• Certain types of cancer
  • Increased cholesterol levels
  • Decreased immune and vaccine responses
  • Liver damage

The risk and severity of these health effects depend on a variety of factors such as individual sensitivity and exposure level, but additional research is required to establish clearer connections.

What We Don’t Know

Because there are thousands of PFAS substances, it’s difficult to research the precise effects of every one. This and other challenges have led to certain gaps in our understanding of this toxic substance family.

The most pressing problem for most people is a lack of clear information about human health effects. While early research has shown potential connections as noted above, other work has shown a lack of correlation. Additionally, many preliminary studies are performed on rodents, and researchers are still learning how the effects differ in humans.

There’s also limited information about toxicity levels between different PFAS types. This leads to several areas of uncertainty:

  • Impacts on human and environmental health
  • Movement through food chains and natural systems
  • Differing characteristics and longevity

It’s clear that we need more research on PFAS overall — but in the meantime, everyday people have many options for addressing these chemicals, particularly in tap water.

How To Manage PFAS in Drinking Water

If you want to learn more about whether PFAS or other contaminants of concern are in your water, you have a few options. Currently, at-home testing for PFAS in drinking water is available, but the tests must then be sent to a qualified laboratory for results. Your local water professionals can help you with this process.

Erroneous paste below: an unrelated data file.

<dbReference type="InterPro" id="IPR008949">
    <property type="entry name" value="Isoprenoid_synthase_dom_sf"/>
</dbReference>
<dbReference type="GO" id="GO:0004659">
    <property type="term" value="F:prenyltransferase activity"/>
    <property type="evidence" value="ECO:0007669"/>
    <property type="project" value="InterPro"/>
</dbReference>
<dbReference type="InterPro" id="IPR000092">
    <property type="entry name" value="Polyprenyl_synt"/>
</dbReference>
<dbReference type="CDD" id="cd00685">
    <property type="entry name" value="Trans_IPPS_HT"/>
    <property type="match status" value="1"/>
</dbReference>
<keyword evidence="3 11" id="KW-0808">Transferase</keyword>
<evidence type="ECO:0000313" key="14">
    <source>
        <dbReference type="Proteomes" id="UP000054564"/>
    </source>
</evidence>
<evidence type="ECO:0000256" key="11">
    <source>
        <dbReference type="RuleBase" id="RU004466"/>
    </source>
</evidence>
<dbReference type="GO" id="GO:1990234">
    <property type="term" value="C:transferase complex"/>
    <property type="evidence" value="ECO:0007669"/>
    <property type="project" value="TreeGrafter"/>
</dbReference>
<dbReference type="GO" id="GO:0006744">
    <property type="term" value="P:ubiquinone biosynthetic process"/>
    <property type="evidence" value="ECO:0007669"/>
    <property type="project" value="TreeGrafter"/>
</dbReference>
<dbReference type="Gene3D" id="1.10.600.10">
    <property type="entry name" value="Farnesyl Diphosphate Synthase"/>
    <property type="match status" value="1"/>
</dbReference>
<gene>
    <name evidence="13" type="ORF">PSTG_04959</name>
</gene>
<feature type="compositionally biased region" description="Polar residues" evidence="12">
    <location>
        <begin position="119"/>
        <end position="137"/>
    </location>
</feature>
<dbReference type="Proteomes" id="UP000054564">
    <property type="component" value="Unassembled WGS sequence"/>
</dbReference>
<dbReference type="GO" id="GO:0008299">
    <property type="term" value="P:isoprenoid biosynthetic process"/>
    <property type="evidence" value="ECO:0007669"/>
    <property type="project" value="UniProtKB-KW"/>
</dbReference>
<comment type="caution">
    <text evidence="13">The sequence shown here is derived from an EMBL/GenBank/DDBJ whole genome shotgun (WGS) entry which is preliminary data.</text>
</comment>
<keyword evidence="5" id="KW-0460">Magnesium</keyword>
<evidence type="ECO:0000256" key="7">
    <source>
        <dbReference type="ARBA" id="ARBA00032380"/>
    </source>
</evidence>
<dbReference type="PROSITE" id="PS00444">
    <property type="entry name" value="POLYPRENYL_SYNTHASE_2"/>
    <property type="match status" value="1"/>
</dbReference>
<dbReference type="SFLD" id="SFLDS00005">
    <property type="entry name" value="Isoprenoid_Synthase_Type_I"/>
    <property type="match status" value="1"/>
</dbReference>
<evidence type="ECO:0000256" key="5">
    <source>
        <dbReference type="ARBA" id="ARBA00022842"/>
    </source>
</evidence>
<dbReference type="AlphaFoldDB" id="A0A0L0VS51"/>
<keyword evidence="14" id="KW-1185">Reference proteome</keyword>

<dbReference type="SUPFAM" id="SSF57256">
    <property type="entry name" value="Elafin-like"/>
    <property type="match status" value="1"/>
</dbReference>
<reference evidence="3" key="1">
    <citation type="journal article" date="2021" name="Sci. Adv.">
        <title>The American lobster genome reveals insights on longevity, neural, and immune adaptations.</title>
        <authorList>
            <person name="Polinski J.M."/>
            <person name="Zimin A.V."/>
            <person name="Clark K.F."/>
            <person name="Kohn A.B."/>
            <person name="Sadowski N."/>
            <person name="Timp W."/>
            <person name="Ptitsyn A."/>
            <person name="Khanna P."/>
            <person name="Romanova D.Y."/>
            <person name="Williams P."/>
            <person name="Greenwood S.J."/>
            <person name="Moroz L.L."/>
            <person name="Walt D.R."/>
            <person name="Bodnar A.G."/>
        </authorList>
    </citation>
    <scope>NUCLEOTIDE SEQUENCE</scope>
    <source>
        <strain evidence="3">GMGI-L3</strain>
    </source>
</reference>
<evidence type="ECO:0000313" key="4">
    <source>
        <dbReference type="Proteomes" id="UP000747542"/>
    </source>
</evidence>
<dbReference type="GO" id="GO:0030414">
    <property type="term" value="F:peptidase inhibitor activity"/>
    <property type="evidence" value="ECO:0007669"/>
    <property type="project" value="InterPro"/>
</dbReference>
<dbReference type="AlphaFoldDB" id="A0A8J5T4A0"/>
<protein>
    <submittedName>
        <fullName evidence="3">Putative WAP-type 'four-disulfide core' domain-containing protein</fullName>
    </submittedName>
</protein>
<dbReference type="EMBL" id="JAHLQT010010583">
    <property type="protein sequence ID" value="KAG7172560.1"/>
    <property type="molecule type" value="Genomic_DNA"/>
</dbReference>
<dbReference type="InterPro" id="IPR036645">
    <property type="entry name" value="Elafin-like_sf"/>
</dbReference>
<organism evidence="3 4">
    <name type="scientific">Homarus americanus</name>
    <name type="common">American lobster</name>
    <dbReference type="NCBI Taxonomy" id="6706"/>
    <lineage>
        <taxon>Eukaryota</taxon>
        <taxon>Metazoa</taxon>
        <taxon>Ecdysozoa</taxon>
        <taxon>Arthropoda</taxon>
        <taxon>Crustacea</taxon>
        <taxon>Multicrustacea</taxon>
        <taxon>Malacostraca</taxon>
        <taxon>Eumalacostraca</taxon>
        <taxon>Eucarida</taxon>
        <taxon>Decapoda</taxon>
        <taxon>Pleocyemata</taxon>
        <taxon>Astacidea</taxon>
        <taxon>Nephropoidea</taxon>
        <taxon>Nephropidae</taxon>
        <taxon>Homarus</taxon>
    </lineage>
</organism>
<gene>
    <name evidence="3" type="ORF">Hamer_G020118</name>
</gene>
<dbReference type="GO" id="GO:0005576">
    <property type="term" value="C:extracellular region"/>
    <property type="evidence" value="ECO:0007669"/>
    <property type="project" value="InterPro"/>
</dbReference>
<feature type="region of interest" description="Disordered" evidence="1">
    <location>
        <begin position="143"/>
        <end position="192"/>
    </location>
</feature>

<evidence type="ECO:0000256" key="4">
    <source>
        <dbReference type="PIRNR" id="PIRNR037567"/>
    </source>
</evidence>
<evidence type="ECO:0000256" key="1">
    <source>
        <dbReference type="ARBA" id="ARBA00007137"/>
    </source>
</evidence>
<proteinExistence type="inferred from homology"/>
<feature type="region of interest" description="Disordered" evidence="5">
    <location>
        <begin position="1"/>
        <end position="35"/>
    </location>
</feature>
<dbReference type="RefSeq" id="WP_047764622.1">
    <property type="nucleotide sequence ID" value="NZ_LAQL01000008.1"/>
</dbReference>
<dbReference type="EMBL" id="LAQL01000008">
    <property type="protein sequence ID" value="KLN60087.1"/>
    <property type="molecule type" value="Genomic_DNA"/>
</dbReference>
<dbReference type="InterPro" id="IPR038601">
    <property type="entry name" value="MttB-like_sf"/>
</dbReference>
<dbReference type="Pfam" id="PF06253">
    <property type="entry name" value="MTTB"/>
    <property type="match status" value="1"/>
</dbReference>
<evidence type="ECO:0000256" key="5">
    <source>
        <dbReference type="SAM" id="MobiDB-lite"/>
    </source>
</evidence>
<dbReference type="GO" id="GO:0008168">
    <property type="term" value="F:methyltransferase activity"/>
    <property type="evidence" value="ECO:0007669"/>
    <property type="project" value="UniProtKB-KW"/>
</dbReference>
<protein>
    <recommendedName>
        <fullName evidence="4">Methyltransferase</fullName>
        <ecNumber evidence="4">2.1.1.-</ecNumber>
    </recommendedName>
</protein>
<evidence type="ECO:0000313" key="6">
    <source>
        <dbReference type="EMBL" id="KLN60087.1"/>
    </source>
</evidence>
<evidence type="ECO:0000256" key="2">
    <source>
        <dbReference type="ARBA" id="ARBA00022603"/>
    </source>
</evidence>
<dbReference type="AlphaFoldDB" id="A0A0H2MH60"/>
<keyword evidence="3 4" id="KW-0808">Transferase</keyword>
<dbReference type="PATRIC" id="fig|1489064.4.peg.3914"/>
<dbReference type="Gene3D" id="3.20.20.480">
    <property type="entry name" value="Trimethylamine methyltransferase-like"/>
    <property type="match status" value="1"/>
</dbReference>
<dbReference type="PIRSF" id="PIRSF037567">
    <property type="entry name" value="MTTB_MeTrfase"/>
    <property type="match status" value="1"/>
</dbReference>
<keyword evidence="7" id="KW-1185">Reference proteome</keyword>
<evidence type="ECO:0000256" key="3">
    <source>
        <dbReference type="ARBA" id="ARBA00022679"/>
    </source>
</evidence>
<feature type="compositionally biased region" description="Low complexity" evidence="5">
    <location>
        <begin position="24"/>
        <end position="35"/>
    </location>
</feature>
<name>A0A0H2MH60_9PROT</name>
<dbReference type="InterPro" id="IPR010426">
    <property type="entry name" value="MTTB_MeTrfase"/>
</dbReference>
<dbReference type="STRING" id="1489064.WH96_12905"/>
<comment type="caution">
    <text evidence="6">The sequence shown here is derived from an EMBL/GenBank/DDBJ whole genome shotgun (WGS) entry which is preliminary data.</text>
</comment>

Some municipalities are already testing for PFAS, so if you have city water, you can also start by looking at your local Consumer Confidence Report (CCR). Your water supplier is required to publish these annual drinking water quality reports annually.

If you find out you have PFAS in your tap water, or if you just want the reassurance of overall water quality protection, there are a few considerations in choosing a water treatment solution. First, be sure to find a system that is tested and certified by an accredited third-party organization to NSF/ANSI 53 standards for PFOA/PFOS.

Reverse osmosis (RO) drinking water filtration solutions are among the best options. Because they typically leverage multiple stages of filtration, advanced RO systems can address the most common PFAS types – and they also offer the benefit of comprehensive filtration for a wide range of other potential contaminants. For example, these systems are also a top choice for reducing the presence of microplastics in tap water, because these tiny particles are trapped by the semipermeable membrane that enables the RO process. With the right filtration stages, they also can address concerns like lead, bacteria, arsenic and more.

Standard versions of popular simple filtration solutions like refrigerator or pitcher filters likely aren’t equipped to address the complexity of forever chemicals. While they may offer more advanced options that can target PFOA and PFOS, keep in mind that these choices usually aren’t able to address as broad a range of other water issues that reverse osmosis can.

Protect Your Drinking Water Quality

Although the EPA’s new NPDWR and other regulations are working to protect the public water system, many of these effects won’t be fully realized for years to come. To improve your home’s water quality in the meantime, you’ll need to reach out to local experts for a PFAS test (your local Culligan location can provide this) and filtration system recommendations.

Of course, PFAS aren’t the only possible contaminant. Learn about other problems and solutions in 30 minutes or less with a free, in-home water test and consultation. Schedule yours today.

*Contaminants may not be present in your drinking water.